How do you ease off gabapentin?
Tapering or slowly reducing your dose is the recommended way to stop taking gabapentin.
Tapering off will help you avoid side effects. The timeline to reduce gabapentin depends on the individual and the current dose of the medication.
Your doctor will develop a plan to slowly take you off the medication. This could be lowering the dose over a week or over several weeks.
You may experience anxiety, agitation, or insomnia when your dose is reduced. It’s important to discuss any symptoms you’re experiencing with your doctor so that they can adjust your dosing schedule. Remember the schedule is flexible and your comfort is important.
If you experience seizures, shortness of breath, or other serious symptoms call 911 or seek medical attention immediately.
What happens if you suddenly stop gabapentin?
It’s important to discuss your concerns about gabapentin first with your doctor or pharmacist before you stop the medication.
You might have certain symptoms if you suddenly stop gabapentin:
- withdrawal symptoms such as agitation, restlessness, anxiety, insomnia, nausea, sweating, or flu-like symptoms. The risks of withdrawal are higher if you’re taking high doses or have been on gabapentin for longer than 6 weeks. Withdrawal symptoms can startTrusted Source from 12 hours to 7 days after stopping the medication.
- status epilepticus, which is a rapid cycle of seizure activity so that an individual experiences an almost constant seizure for a period of time
- irregular heart rate
- return of nerve pain
Reasons you may choose to stop taking gabapentin
If you’ve been taking gabapentin, you and your doctor can discuss if the medicine is working. This might include a conversation about reducing or stopping the medicine for several reasons.
Gabapentin has some side effects associated with it. Some might be serious or bothersome enough to stop the medicine.
Side effects can include:
- allergic reactions (swelling of hands or face, itching, chest tightness, or trouble breathing)
- suicidal thoughts or behavior
- nausea and vomiting
- fever or viral infection
- lack of coordination and problems with movement which can cause falls or injury
- drowsiness, dizziness, or tiredness which can affect driving or work activities
- double vision
- swelling of the feet or legs
Central nervous system (CNS) depressants like alcohol and opioids taken together with gabapentin can increase drowsiness and dizziness.
Harmful effects can also include problems with breathing and mental status changes. Risk of death with co-use of opioids and gabapentin is up to 60 percentTrusted Source greater with doses of gabapentin over 900 milligrams per day.
Antacids with aluminum and magnesium like Maalox and Mylanta can reduce gabapentin’s effects. It’s best to take them separated by at least 2 hours.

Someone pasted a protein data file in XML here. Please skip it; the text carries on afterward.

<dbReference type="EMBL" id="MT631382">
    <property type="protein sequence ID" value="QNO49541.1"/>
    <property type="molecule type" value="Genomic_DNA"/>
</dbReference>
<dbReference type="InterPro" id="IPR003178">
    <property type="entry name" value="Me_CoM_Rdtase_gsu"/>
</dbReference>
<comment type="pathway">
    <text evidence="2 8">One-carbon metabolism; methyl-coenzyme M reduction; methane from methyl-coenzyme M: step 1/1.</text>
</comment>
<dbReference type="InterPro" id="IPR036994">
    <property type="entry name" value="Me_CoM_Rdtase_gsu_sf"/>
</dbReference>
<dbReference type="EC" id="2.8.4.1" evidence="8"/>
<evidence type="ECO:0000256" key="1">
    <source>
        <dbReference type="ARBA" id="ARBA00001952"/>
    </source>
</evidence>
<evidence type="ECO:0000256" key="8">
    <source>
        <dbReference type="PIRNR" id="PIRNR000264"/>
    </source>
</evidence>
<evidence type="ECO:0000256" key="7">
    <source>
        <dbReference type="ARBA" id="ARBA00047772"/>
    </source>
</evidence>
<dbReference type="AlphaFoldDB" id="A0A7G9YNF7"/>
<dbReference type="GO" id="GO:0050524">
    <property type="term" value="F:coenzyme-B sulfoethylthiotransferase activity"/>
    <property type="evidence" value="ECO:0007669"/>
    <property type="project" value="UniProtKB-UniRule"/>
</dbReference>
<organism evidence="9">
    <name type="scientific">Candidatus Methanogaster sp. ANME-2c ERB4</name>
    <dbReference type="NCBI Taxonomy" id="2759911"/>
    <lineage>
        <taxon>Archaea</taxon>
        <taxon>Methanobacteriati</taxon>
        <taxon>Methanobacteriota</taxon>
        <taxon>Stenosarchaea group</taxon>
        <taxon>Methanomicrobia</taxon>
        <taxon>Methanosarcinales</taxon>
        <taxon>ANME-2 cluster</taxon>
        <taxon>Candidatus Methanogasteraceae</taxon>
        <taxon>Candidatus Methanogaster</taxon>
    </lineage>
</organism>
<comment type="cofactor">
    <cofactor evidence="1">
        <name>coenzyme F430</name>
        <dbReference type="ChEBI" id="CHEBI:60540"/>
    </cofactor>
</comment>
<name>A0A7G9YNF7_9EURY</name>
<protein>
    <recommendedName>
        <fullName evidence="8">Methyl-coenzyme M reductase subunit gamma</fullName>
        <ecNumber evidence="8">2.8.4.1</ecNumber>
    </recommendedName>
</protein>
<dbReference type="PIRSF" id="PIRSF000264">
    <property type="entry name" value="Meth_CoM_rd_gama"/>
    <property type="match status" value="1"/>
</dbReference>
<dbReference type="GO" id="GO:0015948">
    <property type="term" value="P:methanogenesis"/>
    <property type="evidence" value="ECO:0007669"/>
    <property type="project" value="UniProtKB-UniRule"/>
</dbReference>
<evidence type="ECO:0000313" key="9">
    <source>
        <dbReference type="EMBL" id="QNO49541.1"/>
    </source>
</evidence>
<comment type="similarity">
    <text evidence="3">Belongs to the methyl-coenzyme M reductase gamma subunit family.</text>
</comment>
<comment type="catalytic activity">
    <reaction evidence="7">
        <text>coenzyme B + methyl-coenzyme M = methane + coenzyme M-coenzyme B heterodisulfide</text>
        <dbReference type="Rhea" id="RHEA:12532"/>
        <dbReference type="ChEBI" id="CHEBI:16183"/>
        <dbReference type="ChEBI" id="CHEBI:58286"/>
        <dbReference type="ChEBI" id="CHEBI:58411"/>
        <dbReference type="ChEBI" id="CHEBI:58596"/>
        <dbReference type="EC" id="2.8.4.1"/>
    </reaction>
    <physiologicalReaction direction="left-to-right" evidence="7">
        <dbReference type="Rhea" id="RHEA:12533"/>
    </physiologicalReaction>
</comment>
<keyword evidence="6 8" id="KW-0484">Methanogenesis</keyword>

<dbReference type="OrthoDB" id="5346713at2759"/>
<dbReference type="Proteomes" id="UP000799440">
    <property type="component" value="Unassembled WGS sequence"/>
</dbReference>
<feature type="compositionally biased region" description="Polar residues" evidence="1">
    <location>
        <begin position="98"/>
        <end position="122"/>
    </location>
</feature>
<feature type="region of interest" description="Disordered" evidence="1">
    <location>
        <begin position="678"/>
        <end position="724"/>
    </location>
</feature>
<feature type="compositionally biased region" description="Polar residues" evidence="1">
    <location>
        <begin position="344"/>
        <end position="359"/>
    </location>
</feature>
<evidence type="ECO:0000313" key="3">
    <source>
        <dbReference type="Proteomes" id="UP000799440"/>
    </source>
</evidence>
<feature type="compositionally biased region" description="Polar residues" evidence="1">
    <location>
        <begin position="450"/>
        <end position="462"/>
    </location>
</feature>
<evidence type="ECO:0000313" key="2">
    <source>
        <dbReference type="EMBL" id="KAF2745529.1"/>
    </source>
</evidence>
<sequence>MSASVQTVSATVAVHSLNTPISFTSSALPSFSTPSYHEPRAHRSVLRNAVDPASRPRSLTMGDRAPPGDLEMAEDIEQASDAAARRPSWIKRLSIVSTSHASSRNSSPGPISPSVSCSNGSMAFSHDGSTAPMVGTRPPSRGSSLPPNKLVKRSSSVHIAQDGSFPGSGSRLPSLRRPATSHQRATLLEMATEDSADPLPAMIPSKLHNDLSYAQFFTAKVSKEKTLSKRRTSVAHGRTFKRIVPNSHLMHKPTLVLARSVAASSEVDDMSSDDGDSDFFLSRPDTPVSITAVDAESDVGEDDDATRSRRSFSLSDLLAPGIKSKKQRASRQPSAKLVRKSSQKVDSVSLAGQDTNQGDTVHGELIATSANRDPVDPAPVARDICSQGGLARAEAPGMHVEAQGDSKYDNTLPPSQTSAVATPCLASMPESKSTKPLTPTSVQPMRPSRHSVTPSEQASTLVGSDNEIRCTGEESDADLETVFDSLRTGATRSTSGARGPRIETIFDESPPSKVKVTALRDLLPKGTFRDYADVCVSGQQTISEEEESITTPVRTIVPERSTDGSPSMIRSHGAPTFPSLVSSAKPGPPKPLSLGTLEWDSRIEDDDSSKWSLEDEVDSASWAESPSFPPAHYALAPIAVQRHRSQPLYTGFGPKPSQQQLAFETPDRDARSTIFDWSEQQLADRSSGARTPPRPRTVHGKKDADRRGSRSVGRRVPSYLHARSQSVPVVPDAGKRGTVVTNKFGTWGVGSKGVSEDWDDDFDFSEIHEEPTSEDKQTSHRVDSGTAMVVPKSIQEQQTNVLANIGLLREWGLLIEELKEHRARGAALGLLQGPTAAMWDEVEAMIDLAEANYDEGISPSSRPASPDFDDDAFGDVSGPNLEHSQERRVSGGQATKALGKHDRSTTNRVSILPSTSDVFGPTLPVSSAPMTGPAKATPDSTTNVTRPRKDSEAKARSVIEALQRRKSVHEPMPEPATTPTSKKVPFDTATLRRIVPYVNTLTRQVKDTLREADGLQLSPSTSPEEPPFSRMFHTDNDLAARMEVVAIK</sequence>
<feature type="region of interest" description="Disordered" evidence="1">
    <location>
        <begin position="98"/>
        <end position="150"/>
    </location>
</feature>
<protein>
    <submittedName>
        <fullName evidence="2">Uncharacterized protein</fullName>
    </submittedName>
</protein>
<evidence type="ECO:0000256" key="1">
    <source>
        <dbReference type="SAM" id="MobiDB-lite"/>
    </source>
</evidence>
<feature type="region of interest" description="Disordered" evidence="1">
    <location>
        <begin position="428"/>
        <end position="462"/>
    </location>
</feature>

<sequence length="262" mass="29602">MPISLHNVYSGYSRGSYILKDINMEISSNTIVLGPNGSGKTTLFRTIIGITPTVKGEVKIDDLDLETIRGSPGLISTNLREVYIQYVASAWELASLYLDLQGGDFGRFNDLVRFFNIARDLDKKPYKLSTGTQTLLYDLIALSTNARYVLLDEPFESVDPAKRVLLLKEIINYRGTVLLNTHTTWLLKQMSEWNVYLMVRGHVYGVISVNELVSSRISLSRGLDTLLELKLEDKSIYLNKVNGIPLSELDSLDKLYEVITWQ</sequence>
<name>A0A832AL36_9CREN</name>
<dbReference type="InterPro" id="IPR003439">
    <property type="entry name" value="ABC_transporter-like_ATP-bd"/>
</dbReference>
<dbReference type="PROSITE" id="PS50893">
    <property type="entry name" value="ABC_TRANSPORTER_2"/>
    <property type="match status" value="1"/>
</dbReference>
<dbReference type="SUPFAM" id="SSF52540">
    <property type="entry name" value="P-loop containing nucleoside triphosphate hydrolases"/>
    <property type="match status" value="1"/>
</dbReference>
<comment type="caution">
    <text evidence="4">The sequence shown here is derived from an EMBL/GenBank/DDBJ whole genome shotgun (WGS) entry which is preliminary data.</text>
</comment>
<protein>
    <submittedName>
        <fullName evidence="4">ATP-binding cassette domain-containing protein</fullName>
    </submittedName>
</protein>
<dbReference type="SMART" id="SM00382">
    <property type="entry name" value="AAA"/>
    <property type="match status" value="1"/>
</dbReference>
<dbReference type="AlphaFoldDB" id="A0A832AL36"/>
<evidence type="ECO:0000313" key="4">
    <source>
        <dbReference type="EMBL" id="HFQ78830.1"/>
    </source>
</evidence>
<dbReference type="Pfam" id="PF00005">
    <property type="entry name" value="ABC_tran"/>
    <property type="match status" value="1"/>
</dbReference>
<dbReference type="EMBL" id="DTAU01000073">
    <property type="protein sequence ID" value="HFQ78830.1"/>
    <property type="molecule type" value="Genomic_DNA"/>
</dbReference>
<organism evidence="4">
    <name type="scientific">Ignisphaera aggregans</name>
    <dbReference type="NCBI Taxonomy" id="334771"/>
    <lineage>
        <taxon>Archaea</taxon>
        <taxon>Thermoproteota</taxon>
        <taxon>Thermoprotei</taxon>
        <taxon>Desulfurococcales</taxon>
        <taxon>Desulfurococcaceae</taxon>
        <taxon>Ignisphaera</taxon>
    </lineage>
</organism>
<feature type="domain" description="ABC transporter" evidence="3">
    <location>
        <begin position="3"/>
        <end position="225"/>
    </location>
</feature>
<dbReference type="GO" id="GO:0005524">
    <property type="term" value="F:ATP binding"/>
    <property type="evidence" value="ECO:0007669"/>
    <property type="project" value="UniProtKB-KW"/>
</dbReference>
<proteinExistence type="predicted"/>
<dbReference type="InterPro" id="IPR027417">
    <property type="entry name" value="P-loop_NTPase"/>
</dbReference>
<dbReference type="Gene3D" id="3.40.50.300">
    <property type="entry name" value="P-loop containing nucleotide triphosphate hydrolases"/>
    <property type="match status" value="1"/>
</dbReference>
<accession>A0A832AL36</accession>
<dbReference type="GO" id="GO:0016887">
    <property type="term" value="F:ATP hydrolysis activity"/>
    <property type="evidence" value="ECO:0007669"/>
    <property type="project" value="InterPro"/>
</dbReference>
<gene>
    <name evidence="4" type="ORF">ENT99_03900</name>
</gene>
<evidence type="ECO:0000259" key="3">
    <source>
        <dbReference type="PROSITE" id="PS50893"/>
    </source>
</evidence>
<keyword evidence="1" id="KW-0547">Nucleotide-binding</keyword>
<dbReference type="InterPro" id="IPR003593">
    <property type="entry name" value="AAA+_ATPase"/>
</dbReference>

You feel better
Remember, taking gabapentin might improve your symptoms of nerve pain or seizures but stopping the medication could bring symptoms back.
It’s important to talk with your doctor before you stop the medication on your own.
Gabapentin isn’t working
If your symptoms haven’t improved or you’re feeling worse, ask your doctor about other options to treat your condition.
It’s too expensive
If the cost of your medication is too high, ask your pharmacist or doctor about other medication choices.
These are all important reasons to consider stopping gabapentin. Remember, you and your healthcare providers are partners. They need to know if you’re having difficulty taking gabapentin. They can create a safe plan to stop the medicine and find an alternative that works better.
Outlook for stopping gabapentin
If you want to stop taking gabapentin but have concerns about withdrawal symptoms and other side effects, talk to your doctor and create a plan that works for you.
You may experience agitation, insomnia, or anxiety. Ask your doctor about how to handle these or other symptoms.
The level of discomfort you experience from withdrawal will depend on:
- your age
- the condition being treated
- your dosage of gabapentin and how long you’ve been taking it
- any other health conditions including SUD
Gradually stopping gabapentin is important to avoid dangerous side effects and withdrawal symptoms. Don’t stop taking the medication on your own. Your doctor can supervise a tapering plan to successfully stop gabapentin use.
How long it takes you to stop the medication is completely up to you and your doctor. Stopping gabapentin is an individual process, and there’s no exact timeline. It might take a week or several weeks.
Ask about support services such as counseling or emotional support if you need help to manage withdrawal symptoms.